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Clear Toy Storage Bags (with drawstring closure)


Why do kids like toys with so many itty bitty little pieces?  I guess it increases the fun factor.  Tiny brushes.  Tiny shoes.  Tiny tea pot sets.  Tiny cars.  Well, my little girl really wants some new Polly Pockets for Christmas….and when she told me that, I almost tried talking her out of it.  But then I suddenly thought, “well, hey, if I can just make her a little bag to carry it all in…..then it won’t  be so bad.”


So that’s what I did.


I made a clear vinyl cinched-up pouch……that she can easily tote around with her little rubber-clothed dolls inside.  And then made another one that was larger, to carry a bigger collection of blocks……for my little guy.  Because we all know those blocks will end up scattered.  And homeless.  (And somehow under my bare feet.  Ouch.)




No more anxiety, wondering where all the little pieces of your children’s toys will go. 

Just bag it up and make it fun for them to put all their pieces back into their special bag.




See?  Now Polly Pocket and her friends have a place to stay.  No more random rubber skirts laying around the house.




Now, just imagine a whole collection of these……filled with all sorts of things.  Bathroom supplies, makeup, markers, craft supplies, etc.  Whatever you need.  And the vinyl makes it easy to see what’s inside.



A perfect way to keep things organized.  And pretty.  And easy to see.




Would you like to customize your own clear toy storage bags?




  • Main Fabric (The amount you need will depend on the size bag you make…….make your calculations below to decide how much you’ll need)
  • Thicker Clear Vinyl (At Joann’s, I bought 17 gauge vinyl I think.  The amount you need will depend on the size bag you make…….make your calculations below to decide.)
  • Fusible Interfacing (only enough for the two circle pieces for the bottom)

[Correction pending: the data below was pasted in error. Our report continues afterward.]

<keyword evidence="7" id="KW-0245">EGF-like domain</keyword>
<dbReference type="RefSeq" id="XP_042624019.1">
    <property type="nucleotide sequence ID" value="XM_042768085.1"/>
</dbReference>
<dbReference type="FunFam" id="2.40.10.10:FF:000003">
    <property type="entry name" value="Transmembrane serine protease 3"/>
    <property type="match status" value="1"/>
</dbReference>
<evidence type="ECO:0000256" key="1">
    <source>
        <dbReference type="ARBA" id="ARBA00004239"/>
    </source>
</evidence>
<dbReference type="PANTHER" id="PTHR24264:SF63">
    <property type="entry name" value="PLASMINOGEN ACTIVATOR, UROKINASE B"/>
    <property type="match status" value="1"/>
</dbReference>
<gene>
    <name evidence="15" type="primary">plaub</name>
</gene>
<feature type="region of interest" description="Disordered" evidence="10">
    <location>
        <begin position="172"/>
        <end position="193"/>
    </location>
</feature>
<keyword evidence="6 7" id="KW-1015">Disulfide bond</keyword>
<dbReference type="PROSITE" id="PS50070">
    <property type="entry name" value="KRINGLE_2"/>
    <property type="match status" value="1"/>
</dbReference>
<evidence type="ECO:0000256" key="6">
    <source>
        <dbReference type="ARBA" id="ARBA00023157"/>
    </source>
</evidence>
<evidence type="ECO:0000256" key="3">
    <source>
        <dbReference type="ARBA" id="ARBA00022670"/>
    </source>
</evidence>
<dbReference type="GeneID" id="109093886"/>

• A Cord Pull  (I bought mine at Joann’s)



First, choose what size bag you want.  Then find a circle of some sort to trace (a bowl, a cup, a canister) that is about the size you want the bottom of your bag to be.  You will use the measurements of this circle to cut out the other pieces of your bag.  Use the following equations to determine the size of your pieces.


(Just as a mini math refresher course, the circumference of a circle is the measurement all the way around a circle.  The diameter of a circle is the distance across the circle.  Remember?  Ok, good.  Let’s move on.)


Bottom Circle Piece: whatever size you want your circle to be

Vinyl Piece:  height = circle diameter x 0.75,  length = circle circumference + 1/2 inch

Upper Fabric Piece:  height = circle diameter x 0.75 x 2  length = circle circumference + 1/2 inch

Pull String Piece:  height = 1.5 inches  length = circle circumference + 4 inches


Now, that you have your measurements……….cut 2 circles out in your fabric, 2 circles of interfacing, 1 vinyl piece, 1 upper fabric piece, and 1 pull string piece.


**Now, just so you can see that math in action…… are the measurements I used for the little orange polka dot bag.  (And if you found a circle that was exactly the same size as mine, you could use my measurements.)


My Circle: diameter = 5 inches  circumference = 15.7 inches  (remember, the circumference = diameter x 3.14… you don’t actually have to measure around the circle.)

Vinyl Piece:  hieght = 3.75 inches  length = 16.2 inches

Upper Fabric Piece:  height = 7.5 inches length = 16.2 inches